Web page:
Transformations of Zhuangzi’s Butterfly Dream: Reception History as a Critical Method
The classic Zhuangzi, a collection of sayings and anecdotes attributed to Master Zhuang Zhou (fl. 4th BCE), contains a vignette that has deeply influenced cultural life in East Asia and beyond. The story oftentimes referred to with the title “Zhuang Zhou Dreams of Being a Butterfly” narrates the continuous transformations of Master Zhuang into a butterfly and vice versa. This key text in East Asian religious and literary history, which is routinely cited in discussions of ethical living in the context of Chinese philosophy, triggered the composition of more than 500 commentaries and a vast corpus of literary and artistic reworkings over the last two millennia. However, scholars in the English-speaking world have largely ignored these cultural products. Instead they read the Zhuangzi’s famous anecdote almost exclusively through the lens of philosophy to excavate its “original” meaning. It argues that epistemology and philosophy of language, two staples of the vignette’s contemporary interpretation, played only a minor role during the “Butterfly Dream’s” premodern reception. With the help of three examples by Guo Xiang (d. 312 CE), Li Bo (773-831), and Su Shi (1037-1101), the talk showcases that premodern Chinese audiences interpreted the short anecdote as an illustration of the relationship between life and death, the ups and downs of officialdom, or the practice of painting as a transformative process, among others. Hence, my talk points towards the multivocality and mutability of the classic and, at the same time, offers a chance to reflect upon the assumptions that guide modern Sinological readers.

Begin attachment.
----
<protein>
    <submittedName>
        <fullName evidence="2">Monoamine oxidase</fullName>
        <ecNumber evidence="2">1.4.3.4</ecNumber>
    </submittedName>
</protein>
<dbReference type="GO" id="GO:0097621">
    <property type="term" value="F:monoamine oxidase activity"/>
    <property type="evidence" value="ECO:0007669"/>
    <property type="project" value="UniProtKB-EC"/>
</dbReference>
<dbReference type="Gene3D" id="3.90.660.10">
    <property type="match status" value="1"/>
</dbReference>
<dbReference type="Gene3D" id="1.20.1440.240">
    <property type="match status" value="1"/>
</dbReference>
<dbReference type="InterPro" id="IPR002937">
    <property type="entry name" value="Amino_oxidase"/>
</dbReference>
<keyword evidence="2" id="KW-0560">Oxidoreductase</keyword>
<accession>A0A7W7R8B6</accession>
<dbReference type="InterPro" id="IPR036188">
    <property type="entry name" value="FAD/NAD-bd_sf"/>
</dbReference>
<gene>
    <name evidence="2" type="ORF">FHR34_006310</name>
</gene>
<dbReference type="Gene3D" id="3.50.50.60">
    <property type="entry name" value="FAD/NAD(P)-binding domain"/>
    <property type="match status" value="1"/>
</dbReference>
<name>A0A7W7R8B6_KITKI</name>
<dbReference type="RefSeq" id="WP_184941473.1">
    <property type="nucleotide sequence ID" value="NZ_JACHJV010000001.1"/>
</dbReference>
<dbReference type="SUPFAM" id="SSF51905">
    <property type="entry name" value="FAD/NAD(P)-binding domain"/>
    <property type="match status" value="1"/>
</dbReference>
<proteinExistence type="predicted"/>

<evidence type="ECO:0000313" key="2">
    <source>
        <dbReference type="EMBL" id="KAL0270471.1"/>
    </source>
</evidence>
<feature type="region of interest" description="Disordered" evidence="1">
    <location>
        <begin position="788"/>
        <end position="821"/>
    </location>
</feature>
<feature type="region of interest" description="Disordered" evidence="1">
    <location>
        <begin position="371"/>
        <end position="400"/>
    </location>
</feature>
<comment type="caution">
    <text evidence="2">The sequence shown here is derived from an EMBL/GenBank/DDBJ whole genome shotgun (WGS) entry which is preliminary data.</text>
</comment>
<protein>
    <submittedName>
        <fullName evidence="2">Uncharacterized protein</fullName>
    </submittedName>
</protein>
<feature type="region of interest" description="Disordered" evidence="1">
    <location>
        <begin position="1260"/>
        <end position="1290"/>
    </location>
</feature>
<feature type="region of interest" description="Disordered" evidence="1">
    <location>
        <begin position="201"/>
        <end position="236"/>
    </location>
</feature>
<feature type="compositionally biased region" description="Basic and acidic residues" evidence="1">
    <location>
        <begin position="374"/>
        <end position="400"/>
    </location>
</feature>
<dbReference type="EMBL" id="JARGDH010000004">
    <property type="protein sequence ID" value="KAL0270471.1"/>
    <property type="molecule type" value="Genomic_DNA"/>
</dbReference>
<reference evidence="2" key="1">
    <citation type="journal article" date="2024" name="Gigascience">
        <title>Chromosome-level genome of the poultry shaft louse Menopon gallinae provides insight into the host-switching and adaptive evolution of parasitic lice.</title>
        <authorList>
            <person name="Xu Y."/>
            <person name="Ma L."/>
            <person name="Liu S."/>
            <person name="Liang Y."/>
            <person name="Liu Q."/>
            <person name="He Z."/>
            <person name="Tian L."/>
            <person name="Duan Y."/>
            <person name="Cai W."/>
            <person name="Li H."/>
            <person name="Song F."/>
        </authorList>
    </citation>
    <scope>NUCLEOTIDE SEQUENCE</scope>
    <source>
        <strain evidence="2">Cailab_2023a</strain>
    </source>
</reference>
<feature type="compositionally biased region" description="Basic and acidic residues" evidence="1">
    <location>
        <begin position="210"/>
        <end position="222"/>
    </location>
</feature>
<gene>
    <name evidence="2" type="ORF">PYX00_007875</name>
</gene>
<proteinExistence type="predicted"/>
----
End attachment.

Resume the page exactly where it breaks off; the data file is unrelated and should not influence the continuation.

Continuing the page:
Tobias Benedikt ZÜRN is a postdoctoral teaching fellow in East Asian religions at Washington University in St. Louis. He earned his Ph.D. in premodern Chinese religions and thought from the University of Wisconsin, Madison, and an MA in Chinese Philosophy from the University of Munich. His first monograph, titled The Power of Presence: The Huainanzi’s Construction as an Embodiment of the Way, explores how Liu An and his erudite courtiers fashioned the Huainanzi as an efficacious, wuwei-performing scripture that can order all under Heaven by its mere presence. His second major project investigates the multidisciplinary and multimedia reception history of the Daoist classic Zhuangzi. He has recently published articles in the Journal of Asian Studies, the flagship journal of Asian area studies, and Early China, the flagship journal of the study of early China.